• Seriously, I learned in seventh grade that words like always, never, and in your case “ANY of these behaviors and you have NO SHOT”, rarely have a place in something so subjective. Why did Dennis Rodman have such a long and profitable career?!?

    • Bad attitude, bad grades, disrespectful, 4.2 40 speed, 42″ vertical, 6’5″ height, bench press 55 reps with 225lbs equals a 4 year scholarship to a D1 school. Only the slightly above average and mediocre kids have to follow those rules.

  3. Yes . . . I know that all to well with some of the young players I have coached and challenged to get better! Obviously the are great athletes but many of the need attitude adjustments!

  4. Those days are gone. You hit .300 you are on the field. You can do all of those, get arrested, and you name it and you are on the field. Nieve to think there is Character in College Athletics anymore. Salaries grew and once it’s about WINNING=Money , the Character thing is no longer remotely important, unless you are fighting for a spot, then sure, it comes into the picture but if the kid you’re fighting against is batting .300+, guess what, you are screwed. Softball is loaded with 1 dimensial players now at the NCAA level. Game is very diluted. tons of 3-4 tool players sitting because kid infront of them that can’t run, can’t throw, can’t field, and doesn’t have an arm can hit .300. Ironically, when it comes to crunch time in a conference championship and nobody is hitting .300 anymore, it’s the error in the field that loses the game. Coaches are tooling their teams with kids with bats, which may get you lots of wins, but if you can’t play defense, you’ll never win anything meaningful.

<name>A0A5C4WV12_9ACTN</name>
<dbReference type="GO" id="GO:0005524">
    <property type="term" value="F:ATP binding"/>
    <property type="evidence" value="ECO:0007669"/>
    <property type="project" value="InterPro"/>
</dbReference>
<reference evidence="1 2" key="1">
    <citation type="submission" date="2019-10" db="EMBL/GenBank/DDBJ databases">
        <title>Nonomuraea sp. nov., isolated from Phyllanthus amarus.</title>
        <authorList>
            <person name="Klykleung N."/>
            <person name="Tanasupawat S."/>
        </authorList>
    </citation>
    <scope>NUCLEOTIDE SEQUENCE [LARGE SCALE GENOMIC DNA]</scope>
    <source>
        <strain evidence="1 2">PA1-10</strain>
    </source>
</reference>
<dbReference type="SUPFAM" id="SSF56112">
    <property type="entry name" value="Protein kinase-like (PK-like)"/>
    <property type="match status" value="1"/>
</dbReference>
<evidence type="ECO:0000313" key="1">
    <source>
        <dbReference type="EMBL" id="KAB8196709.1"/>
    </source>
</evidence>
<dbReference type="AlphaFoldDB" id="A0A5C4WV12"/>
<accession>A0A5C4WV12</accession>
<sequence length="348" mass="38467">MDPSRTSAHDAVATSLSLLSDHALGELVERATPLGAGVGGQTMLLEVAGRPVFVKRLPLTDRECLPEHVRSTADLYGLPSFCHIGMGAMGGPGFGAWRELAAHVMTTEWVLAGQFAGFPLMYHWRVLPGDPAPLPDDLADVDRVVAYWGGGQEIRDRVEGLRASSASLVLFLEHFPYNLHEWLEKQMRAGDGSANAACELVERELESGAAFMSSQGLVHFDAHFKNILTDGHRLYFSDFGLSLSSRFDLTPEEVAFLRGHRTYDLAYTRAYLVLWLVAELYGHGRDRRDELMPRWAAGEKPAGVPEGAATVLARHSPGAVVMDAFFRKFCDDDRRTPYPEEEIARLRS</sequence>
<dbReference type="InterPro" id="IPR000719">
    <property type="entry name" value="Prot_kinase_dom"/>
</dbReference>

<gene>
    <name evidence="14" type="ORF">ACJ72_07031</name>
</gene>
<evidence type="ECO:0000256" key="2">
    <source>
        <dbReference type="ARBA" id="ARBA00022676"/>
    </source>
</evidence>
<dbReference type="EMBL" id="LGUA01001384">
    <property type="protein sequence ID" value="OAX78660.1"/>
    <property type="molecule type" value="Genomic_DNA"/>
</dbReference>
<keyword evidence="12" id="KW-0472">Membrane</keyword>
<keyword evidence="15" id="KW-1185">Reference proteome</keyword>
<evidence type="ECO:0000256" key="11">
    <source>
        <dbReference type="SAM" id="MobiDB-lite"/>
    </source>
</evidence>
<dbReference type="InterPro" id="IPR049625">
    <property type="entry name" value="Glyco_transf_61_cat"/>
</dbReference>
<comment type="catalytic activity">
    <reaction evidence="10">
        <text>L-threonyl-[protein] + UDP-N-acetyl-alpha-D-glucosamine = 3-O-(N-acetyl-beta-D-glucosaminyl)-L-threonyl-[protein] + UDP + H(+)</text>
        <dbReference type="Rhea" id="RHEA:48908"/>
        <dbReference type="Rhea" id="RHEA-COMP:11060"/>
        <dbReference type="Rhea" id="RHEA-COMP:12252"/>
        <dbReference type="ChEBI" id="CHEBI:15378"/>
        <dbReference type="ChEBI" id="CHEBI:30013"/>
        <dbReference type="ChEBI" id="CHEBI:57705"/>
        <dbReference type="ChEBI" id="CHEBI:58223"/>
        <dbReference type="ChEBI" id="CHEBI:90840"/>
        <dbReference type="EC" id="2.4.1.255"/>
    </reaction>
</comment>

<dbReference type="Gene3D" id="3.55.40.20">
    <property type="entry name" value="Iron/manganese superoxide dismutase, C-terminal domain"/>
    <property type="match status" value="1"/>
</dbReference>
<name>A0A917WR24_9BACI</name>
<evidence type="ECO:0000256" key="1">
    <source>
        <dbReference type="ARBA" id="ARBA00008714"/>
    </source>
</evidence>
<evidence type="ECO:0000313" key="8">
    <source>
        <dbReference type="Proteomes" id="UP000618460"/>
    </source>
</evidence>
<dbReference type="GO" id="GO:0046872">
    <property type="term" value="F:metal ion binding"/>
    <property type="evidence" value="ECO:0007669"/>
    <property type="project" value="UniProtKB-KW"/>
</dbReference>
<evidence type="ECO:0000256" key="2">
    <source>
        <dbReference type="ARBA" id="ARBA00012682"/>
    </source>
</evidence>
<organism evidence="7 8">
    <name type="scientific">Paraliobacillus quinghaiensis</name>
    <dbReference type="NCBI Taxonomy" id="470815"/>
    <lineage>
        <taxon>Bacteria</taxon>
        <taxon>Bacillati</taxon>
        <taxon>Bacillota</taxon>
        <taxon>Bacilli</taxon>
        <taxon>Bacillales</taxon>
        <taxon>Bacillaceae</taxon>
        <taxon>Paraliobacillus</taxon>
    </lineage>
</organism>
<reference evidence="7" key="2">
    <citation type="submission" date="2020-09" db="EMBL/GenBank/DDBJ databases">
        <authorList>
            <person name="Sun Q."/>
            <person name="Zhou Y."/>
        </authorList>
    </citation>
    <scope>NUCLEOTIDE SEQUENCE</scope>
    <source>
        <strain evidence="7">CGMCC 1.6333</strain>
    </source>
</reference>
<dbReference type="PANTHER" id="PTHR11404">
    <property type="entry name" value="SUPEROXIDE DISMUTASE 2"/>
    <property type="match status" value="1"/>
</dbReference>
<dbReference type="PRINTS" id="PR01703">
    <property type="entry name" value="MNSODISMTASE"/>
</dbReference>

• Sad to see this when it happens. And sometimes kids get too big for their britches when they have a taste of success. Doesn’t make the behavior right. This article is to help the up and coming athletes behave in a way that is NOT like what you described. The type of players college coaches are recruiting is changing! Keep in mind there are more kids competing for roster spots at the Mid major D1, D2, D3, NAIA schools and JUCO combined than the power 5 conferences. Hopefully this message will reach a few of them.

  5. Great article but wow! Is there a way to share this without all the negative comments? Seriously, I believe this article was meant to be shared to a high schooler in hopes that the current “entitlement” culture can be reversed. Thank you Alan Parham for some great words of wisdom I would like to share with my players… only if I could delete the comments.

  6. Great article!!! My son is a 7th grader. I’m a firm believer that morals, values and upbringing goes on and off the field… I always tell my son, as I was told, your attitude can take you along way. Kids these days are disrespectful. I saw over the weekend, a 10U player, raise up at his Coach… In my days, the Coach would have jacked him up. I was amazed that the parent didn’t run to the field to beat his butt.. It starts at home.

    • Yes ma’am! It sure does. And unfortunately for the ones who are already in college and in pros, they didn’t have this type of guidance. And I certainly wouldn’t use them as my child’s role model. This article is for the up and coming athletes.

  7. Some of you guys need to look at the title. 5 habits that CAN turn off college coaches! This means sometimes this can turn off college coaches. READ THE TITLE!